What would you do?

How would you solve your current company's needs?

How would you solve your future company's needs in the face of issues such as Big Data?

In my opinion, MySQL will need to break up anything that needs to be single-threaded as much as possible. This would probably not be easy. Adding a Map/Reduce layer to MySQL may help this - it works for other commercial database vendors: Infobright, Greenplum, (I think also) Oracle.
(I am not sure if Oracle may be inclined to improve MySQL's processing of large amounts of data as it may hurt profitable parts of their business.)

Sharding can and has helped companies solve this problem. This breaks up the problem by having the single threads process less data per shard. I am not sure about the available and mature solutions there are if you need to group data across several shards.

Regarding hardware, there is certainly room for "SQL" chips (think Kickfire) and other FPGAs.
Hardware compression could help, especially compression that can spread across cores, but the actual processing of the data after decompression would still be single threaded.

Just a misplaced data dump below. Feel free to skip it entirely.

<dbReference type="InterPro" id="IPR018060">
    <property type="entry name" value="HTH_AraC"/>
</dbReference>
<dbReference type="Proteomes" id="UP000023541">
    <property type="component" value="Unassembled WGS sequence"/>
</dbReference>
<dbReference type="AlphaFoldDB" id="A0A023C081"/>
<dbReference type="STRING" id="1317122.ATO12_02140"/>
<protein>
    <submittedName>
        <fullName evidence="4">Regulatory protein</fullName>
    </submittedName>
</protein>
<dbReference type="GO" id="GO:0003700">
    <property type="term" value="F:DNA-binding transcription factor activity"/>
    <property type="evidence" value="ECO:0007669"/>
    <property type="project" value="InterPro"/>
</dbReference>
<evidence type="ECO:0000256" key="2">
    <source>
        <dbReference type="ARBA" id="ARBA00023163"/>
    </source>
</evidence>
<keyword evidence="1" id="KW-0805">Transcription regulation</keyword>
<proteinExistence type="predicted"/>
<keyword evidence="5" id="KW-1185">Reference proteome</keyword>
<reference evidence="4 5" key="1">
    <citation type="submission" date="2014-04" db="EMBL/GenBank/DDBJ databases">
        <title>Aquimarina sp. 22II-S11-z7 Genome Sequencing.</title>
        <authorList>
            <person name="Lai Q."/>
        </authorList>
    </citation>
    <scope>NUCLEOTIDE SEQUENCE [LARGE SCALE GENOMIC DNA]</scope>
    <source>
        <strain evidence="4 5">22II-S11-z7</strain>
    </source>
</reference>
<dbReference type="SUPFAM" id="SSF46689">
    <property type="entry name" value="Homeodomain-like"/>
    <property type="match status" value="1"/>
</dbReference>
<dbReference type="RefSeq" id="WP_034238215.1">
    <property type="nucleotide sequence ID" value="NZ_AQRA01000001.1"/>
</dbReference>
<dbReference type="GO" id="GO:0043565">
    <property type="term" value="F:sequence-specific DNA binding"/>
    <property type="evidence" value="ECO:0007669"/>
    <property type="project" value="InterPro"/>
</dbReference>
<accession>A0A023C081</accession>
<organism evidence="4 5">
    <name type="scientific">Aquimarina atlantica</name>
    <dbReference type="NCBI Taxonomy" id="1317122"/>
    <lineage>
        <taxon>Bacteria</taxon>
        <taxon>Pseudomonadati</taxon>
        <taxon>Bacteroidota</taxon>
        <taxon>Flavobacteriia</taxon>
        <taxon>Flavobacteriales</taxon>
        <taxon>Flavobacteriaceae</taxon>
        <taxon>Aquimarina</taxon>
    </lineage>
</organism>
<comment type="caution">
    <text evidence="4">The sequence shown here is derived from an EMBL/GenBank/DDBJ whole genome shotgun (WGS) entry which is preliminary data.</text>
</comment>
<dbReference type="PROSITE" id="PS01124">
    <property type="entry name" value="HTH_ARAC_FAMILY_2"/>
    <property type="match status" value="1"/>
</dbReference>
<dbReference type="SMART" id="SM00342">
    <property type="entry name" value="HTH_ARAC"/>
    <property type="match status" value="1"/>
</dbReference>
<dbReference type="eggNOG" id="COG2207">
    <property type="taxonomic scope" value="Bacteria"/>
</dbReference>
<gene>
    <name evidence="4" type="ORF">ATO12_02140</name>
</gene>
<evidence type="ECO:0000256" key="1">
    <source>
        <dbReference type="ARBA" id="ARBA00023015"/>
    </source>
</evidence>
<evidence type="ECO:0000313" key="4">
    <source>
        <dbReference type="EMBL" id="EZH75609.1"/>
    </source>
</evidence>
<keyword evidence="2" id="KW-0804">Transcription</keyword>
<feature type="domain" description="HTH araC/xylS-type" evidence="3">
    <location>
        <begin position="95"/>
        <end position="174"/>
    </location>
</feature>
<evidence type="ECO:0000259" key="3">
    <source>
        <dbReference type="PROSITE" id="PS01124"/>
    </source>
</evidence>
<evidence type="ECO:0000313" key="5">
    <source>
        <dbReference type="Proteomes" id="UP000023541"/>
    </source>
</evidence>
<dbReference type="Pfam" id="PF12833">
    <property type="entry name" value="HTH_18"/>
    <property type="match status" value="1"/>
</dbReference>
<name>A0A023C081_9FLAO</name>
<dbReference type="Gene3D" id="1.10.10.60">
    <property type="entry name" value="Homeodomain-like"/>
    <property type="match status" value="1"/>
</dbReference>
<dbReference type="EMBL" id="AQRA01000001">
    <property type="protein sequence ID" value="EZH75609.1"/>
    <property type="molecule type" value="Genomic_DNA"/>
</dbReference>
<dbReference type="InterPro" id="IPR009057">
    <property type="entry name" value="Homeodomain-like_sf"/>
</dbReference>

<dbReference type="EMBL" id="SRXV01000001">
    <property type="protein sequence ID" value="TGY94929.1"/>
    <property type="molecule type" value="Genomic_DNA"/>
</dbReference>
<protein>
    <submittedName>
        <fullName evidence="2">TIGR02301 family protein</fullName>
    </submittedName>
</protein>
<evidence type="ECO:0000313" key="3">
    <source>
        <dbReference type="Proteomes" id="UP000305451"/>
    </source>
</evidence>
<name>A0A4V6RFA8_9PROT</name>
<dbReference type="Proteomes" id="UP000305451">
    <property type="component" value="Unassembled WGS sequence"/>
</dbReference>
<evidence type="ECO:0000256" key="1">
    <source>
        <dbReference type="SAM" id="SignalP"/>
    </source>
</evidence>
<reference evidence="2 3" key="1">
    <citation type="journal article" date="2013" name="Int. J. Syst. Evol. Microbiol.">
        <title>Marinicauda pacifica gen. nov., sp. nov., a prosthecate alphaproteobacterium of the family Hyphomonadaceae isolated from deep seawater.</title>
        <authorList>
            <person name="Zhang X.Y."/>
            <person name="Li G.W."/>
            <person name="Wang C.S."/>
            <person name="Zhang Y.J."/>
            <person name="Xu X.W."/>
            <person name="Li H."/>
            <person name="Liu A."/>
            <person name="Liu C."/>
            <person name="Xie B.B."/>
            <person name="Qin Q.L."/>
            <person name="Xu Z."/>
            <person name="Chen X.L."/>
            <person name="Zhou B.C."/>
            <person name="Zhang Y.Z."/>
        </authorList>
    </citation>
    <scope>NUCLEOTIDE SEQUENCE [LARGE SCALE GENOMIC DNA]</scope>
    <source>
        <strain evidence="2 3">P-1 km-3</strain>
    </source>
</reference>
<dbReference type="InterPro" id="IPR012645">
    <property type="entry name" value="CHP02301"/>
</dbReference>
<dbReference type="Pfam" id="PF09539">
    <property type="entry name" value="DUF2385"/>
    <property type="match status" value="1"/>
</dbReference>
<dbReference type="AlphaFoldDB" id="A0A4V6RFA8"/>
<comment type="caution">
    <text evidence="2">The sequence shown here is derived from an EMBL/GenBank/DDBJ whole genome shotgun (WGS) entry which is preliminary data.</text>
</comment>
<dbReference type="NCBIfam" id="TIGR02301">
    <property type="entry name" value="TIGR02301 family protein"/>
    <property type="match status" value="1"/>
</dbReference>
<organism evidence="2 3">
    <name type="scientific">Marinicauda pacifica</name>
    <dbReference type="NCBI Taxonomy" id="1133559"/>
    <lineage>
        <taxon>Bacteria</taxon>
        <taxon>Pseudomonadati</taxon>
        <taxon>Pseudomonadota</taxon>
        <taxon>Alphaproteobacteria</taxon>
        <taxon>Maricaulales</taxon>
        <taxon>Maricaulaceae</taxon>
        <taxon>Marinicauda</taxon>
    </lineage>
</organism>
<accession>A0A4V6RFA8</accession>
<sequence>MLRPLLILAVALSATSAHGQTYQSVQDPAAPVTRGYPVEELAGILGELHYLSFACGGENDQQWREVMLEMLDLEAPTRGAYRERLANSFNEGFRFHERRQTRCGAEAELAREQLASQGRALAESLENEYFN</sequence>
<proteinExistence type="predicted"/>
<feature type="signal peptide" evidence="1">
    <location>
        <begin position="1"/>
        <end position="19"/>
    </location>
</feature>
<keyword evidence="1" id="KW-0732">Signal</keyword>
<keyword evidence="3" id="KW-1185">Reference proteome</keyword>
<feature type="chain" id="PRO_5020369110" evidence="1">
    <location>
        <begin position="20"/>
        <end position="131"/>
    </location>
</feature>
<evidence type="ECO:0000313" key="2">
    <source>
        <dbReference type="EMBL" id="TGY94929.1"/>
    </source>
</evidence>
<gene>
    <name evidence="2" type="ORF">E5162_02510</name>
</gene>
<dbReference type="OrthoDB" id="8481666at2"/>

Summary tables could very well help for certain workloads as they pre-process large amounts of data for you into more manageable sizes. In addition to using Hadoop and if you have a person that can model data properly, it can be a very long term solution.
Perhaps pre-processing would be a much bigger thing in the future. As in, you speed your queries now by preparing the answers ahead of time and caching them.

I would like to hear more approaches to solve this problem, but I would prefer the solution to lean on the side of 'tried and tested'.

Using MySQL to build Big Data Applications

I made a new tutorial for how to use MySQL to develop Big Data Applications.
This is a 'Udacity'/explaining-on-paper style of video which I hope you will enjoy and find helpful.

Please 'like' or retweet if you feel it is informative.